It may be taken for granted that neither the gladiatorial spectacles of Rome, nor the combats of men and animals common to Spain, would find grace in this kingdom. Bull-baiting is perhaps not quite obsolete among us, but in these conflicts the brutes engaged are all quadrupeds. Let it not be imagined, however, that all praise is withheld from the fourfooted beasts for the honour and honesty of their duello, for the downright faith wherewith they fulfilled their engagements. If the beasts that walk upright naturally did as much morally; if they were as trustworthy members of society as badgers and bull-terriers, the Ring would not have fallen so many degrees as it has below 0 in the social scale. But this is not the place wherein to deal with that question as a theory. The gladiatorial pomps of Rome—at first instituted to honour the obsequies of heroes—became eventually zests wherewith the “used up" of the eternal city was wont to excite its morbid materiel.

"Nunc atheletarum studiis, nunc orsit equoram.” Bloody and brutal as they are, still neither the sordid nor the shameless distinguished the gladiators as handed down to us by history. The bull fight of Spain, if not absolutely an aristocratic tryst, is a well-principled barbarism, and a pure unmixed issue of courage and cruelty. Your picador is a swaggering swash-buckler gallant, but still a gentleman, though of some few score removes ; your torero is a bottle-holder a hundred-fold refined. What is your prizefighter?

It is now several years since I answered that question in the pages of a sporting periodical. My solution caused some angry feelings, which it certainly was never my purpose to excite, and begot remonstrances, which by no means rose out of a true interpretation of the text. I am not, nor ever was, an enemy of the art of sparring, or the application of boxing: I hold the former one of the very best of our athletic exercises, and the latter a fair and manly fashion of settling those differences which arise among boys of all classes, and among men who do not aspire to the dignities of chivalry. But am I therefore the advocate of prizefighting ? No; because I believe its tendency is to promote ruffianism and to debase human nature. It is one thing to fight for honour, another to profess to fight for hire. I cordially agree with the spirit of the following little episode on youthful tournaments, narrated by Mr. Donald Walker :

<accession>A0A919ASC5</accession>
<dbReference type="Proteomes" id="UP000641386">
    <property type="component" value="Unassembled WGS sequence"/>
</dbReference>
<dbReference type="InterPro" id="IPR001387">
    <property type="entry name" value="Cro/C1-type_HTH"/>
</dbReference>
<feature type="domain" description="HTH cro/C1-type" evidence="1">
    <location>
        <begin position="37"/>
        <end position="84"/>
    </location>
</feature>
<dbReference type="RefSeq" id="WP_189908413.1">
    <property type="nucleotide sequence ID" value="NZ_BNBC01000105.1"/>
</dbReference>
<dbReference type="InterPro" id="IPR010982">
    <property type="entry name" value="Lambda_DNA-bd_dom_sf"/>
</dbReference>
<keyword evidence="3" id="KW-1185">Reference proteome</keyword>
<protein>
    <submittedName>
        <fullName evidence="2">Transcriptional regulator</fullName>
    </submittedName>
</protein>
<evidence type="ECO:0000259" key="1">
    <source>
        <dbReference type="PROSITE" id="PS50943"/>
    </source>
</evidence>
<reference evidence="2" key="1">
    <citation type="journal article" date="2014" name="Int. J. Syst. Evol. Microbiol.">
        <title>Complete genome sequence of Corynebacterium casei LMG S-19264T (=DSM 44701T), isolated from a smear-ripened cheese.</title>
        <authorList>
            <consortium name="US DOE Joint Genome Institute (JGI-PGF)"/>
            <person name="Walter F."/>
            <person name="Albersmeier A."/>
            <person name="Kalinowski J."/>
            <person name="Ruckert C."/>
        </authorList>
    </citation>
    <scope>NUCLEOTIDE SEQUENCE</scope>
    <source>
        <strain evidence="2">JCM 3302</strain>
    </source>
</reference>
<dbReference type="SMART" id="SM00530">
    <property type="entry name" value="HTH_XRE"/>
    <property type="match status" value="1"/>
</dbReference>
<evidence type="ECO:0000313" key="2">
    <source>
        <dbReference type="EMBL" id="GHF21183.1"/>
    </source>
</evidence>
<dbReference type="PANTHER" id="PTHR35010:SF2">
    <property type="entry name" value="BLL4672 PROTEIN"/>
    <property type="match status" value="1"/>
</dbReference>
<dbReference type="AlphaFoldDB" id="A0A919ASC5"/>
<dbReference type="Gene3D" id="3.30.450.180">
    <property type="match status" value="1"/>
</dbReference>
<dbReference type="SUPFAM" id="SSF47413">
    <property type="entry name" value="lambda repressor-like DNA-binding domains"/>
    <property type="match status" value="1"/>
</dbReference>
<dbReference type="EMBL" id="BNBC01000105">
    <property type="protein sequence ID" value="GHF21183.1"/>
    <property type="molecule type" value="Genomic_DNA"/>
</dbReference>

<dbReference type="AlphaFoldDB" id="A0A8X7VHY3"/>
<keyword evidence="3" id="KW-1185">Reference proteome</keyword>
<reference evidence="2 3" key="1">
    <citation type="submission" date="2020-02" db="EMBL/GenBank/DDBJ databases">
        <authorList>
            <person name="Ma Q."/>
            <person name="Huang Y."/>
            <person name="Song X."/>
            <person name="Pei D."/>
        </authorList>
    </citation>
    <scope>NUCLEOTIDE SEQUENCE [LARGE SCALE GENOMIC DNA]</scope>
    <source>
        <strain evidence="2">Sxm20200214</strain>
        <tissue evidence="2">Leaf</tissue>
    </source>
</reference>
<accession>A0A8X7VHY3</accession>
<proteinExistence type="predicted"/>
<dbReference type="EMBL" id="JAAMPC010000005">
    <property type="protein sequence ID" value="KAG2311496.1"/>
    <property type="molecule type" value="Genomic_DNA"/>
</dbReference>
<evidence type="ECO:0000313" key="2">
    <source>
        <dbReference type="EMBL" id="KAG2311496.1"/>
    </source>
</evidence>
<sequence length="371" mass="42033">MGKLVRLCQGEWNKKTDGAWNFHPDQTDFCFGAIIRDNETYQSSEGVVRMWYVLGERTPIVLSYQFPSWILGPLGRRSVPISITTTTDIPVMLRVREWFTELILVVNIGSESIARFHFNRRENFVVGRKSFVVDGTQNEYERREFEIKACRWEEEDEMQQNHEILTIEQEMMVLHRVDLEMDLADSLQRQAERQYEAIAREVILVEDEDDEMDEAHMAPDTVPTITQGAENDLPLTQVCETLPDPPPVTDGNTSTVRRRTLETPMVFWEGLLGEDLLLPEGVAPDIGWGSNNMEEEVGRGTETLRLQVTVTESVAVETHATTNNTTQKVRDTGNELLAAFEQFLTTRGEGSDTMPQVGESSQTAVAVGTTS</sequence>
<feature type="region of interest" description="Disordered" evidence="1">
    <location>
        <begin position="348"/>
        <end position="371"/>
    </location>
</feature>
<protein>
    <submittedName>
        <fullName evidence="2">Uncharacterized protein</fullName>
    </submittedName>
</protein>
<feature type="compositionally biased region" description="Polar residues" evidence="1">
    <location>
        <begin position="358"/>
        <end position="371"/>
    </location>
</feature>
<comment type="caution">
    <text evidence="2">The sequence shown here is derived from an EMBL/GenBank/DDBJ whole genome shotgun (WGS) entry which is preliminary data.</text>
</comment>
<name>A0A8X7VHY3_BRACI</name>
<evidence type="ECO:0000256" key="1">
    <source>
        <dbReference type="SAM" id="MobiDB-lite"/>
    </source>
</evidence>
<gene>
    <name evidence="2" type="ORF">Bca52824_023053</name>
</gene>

“ In England it is curious and interesting to see the beneficial rules of boxing, affecting all contests, even of children! In passing a field at Paddington, I me day observed a juvenile fight. It was a serious affair-for there they were, the four alone, and no spectator but I myself, who came upon them accidentally. They were above being disturbed by an intruder ; they did not even notice me. Each little antagonist had his second, who after a round fell on one knee, and presented the other in a rectangular form, adapted for a seat, to which, at the close of each round, he perseveringly pulled his principal, who sat there pusfing and blowing as if he had been engaged in mortal combat. In one of the rounds one of the principals fell, when the other was instantly withdrawn by his second, and the prostrate one lifted from the ground and placed on the knee of his second. The amusing part of the battle was that the fighters seemed to be more worn out by the perpetual and determined interference of the seconds than by the fight itself; and, though they most exemplarily submitted to it, did they seem to be much comforted by each having his face ever and anon wiped by his second's wet and dirty pocket-bandkerchief."

This immature chivalry is very well ; so is a “turn up" between a couple of country bumpkins of ripe age, or a “ set-to" to settle differences, wherein the more scientific manhood of town or city may contend. But this is not pugilism—this is not the Ring-with its professor, who, like Byron's danseuse

With more than one profession, gains by all." No one that has not seen a prize battle got up, with two stars to fill the chief characters, can form any idea of what it is, or what manner of men may be the dramatis persone.